Photo by David Lancaster

St. Louis may be known as a sports town, but Jill McGuire says that the Gateway City should be thought of as something else—an "arts town."

McGuire, Regional Arts Commission (RAC) founder and executive director, says that the lack of a large source of consistent arts funding is what drove her to create the organization. Now, McGuire says that RAC is the largest arts funder in the region. In its 29 years, RAC has awarded $85 million in grants to artists and organizations, including Circus Flora, Prison Performing Arts, the Center of Creative Arts, MADCO, the Sheldon Arts Foundation and more. The organizations and artists are varied: RAC supports "written word, spoken word, poetry, dance, theater, music, opera, circus—anything that is considered [a] creative endeavor," notes McGuire. But all maintain the St. Louis City or County connection.

"It's very simple: The mission is to support, encourage and foster the arts in the region," says McGuire. This includes multiple areas of development, including: artists and institutions; community aesthetics; funding; cultural diversity, planning and equal access.

Outside of grants, RAC also provides a comprehensive arts calendar, in addition to its recently-expanded Community Arts Training (CAT) Institute. CAT works with those involved in the arts and the community, such as activists and educators, throughout a five-month fellowship to create community-driven programming.

RAC is supported by part of St. Louis' hotel tax, says McGuire, which accounts for approximately $5.5 million annually. For special projects, McGuire says that RAC fundraises at a nation level, which includes grants from The Kresge Foundation which supported the CAT expansion.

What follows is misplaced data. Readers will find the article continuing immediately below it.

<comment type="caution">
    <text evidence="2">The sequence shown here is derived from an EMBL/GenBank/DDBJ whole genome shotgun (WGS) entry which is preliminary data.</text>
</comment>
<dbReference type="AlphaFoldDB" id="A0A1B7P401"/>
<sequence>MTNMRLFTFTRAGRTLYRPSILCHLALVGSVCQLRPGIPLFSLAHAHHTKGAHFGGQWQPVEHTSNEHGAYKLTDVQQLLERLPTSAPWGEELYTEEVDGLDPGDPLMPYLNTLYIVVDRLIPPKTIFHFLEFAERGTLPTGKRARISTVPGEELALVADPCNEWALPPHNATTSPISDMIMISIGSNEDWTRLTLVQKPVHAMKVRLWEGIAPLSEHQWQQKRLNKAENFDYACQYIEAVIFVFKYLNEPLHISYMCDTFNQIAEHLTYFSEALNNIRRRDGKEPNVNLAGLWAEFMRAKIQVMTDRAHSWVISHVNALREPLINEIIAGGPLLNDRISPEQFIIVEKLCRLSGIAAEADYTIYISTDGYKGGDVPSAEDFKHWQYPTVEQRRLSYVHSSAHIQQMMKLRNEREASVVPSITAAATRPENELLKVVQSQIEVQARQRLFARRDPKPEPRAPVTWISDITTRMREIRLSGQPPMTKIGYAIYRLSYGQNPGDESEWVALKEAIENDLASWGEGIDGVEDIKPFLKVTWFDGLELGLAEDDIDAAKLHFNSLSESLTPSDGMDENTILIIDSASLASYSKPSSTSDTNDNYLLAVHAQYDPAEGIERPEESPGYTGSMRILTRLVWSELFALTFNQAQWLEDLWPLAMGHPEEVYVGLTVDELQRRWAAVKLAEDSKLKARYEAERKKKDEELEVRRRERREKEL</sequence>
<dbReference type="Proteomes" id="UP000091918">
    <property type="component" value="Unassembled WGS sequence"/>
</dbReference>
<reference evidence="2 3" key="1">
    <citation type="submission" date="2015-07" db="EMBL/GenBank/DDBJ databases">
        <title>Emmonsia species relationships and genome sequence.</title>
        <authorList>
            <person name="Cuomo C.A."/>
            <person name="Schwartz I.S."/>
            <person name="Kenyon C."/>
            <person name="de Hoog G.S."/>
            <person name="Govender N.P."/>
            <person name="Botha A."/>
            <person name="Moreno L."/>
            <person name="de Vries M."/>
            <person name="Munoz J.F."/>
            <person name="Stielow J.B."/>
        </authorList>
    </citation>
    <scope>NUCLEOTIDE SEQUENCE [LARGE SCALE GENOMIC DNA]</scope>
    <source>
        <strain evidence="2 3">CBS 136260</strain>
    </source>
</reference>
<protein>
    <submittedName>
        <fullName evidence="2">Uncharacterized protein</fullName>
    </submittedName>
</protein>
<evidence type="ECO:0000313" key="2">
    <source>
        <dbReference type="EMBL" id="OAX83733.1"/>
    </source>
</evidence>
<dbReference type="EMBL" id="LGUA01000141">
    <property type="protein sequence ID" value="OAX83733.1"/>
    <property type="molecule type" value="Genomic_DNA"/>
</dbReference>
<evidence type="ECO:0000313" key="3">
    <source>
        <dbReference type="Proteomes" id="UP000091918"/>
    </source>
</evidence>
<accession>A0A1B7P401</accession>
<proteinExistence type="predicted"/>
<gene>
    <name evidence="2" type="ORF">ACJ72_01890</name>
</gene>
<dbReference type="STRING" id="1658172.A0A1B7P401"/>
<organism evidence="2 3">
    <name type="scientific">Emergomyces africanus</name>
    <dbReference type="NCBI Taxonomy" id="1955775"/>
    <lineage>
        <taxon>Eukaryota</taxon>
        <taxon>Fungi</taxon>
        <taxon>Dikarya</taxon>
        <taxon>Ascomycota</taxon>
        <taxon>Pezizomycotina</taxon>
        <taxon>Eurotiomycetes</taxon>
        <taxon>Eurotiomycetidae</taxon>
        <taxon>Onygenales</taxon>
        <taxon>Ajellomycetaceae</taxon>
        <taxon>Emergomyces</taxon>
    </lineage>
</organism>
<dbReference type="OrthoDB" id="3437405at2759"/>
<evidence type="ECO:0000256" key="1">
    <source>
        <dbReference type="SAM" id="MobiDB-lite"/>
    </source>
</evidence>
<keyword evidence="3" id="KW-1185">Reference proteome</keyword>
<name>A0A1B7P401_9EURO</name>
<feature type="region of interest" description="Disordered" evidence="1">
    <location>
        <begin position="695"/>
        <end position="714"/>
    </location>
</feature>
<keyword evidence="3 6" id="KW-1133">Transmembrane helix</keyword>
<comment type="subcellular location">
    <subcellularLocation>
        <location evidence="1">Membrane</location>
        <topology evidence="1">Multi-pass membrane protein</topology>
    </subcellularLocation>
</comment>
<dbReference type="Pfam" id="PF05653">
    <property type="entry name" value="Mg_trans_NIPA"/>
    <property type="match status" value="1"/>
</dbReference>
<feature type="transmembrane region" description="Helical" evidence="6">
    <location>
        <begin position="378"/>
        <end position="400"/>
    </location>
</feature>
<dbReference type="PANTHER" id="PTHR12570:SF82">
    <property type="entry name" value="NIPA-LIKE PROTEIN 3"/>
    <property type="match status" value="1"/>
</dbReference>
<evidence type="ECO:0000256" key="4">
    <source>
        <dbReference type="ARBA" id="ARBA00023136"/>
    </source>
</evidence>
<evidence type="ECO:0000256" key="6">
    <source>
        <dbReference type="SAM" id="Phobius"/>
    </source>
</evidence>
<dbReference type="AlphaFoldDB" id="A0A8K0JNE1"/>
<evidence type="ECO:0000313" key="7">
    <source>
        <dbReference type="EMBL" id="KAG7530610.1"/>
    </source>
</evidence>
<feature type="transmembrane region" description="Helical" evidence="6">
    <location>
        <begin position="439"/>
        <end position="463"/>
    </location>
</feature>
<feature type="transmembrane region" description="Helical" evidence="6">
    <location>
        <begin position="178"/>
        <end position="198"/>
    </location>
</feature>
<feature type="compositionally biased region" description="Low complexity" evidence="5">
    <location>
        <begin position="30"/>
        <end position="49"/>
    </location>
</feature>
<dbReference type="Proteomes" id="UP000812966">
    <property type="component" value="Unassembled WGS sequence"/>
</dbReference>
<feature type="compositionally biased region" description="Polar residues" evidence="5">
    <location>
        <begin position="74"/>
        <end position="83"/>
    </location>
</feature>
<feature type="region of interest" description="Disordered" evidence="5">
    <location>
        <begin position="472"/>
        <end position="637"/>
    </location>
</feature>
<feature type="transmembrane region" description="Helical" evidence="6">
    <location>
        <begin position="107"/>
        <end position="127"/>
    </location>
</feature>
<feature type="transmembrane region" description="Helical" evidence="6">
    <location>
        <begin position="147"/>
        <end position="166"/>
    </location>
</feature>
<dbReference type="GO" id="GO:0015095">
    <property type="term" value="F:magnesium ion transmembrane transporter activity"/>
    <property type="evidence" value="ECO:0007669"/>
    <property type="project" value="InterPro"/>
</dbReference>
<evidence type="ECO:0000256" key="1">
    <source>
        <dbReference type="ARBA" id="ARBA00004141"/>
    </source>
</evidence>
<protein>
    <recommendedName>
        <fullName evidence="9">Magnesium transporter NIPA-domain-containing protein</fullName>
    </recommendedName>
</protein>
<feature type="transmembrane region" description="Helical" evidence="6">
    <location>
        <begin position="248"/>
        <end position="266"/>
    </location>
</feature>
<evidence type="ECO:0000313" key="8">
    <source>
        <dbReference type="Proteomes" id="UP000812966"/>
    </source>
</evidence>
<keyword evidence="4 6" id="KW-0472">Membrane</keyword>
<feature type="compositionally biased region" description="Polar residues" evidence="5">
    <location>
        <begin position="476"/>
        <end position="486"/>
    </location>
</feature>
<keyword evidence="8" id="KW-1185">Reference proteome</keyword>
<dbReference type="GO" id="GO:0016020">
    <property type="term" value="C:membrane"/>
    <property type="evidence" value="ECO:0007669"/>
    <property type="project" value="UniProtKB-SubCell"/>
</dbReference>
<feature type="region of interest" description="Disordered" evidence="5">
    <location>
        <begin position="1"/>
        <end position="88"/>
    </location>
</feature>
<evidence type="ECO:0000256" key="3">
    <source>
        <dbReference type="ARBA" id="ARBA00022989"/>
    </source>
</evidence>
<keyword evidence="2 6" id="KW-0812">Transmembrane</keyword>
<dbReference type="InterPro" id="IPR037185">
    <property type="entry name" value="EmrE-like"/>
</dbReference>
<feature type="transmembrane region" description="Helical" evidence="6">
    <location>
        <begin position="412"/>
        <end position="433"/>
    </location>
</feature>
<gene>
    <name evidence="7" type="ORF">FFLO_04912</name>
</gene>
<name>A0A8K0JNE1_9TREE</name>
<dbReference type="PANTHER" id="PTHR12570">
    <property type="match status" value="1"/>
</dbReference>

The impact of area arts extends past cultural awareness and into economics. McGuire explains that nonprofit Americans for the Arts releases an expansive study every five years, and in "every study that has come out, St. Louis has increased in economic impact; and, we rank among the highest." This economic impact includes not just ticket sales, but factors like dinner before the show or hiring a babysitter. "In St. Louis, it's well over half a billion dollars in economic impact," McGuire says, noting that the arts directly provide more than 10,000 jobs. "We are truly important to the economy in this region."

The purposes behind RAC have materialized in the RAC Strategic Vision Plan 2012-2015, a document that was created after extensive interviews of business leaders, artists, educators and others. Four goals are outlined in the document regarding vitality, value, visibility and sustainability; each goal includes a strategic list outlining the steps needed for achievement. As part of this plan, McGuire notes the organization recently redesigned its website and launched an arts and cultural events calendar mobile application for both iPhone and Android.

McGuire will retire at the end of the year, but she hopes new leadership could produce some new exciting directions. "I know the Commission will remain committed to supporting the arts through our annual grants, innovative grants, and particularly our individual artists and artist fellowships." A search committee currently is looking for her replacement.

'Sports town' St. Louis brings in less than 5 million visits annually for Cardinals, Rams and Blues games, according to McGuire—but there 11 million visits to local arts institutions, exhibits and events. "We're really an arts town," she says.

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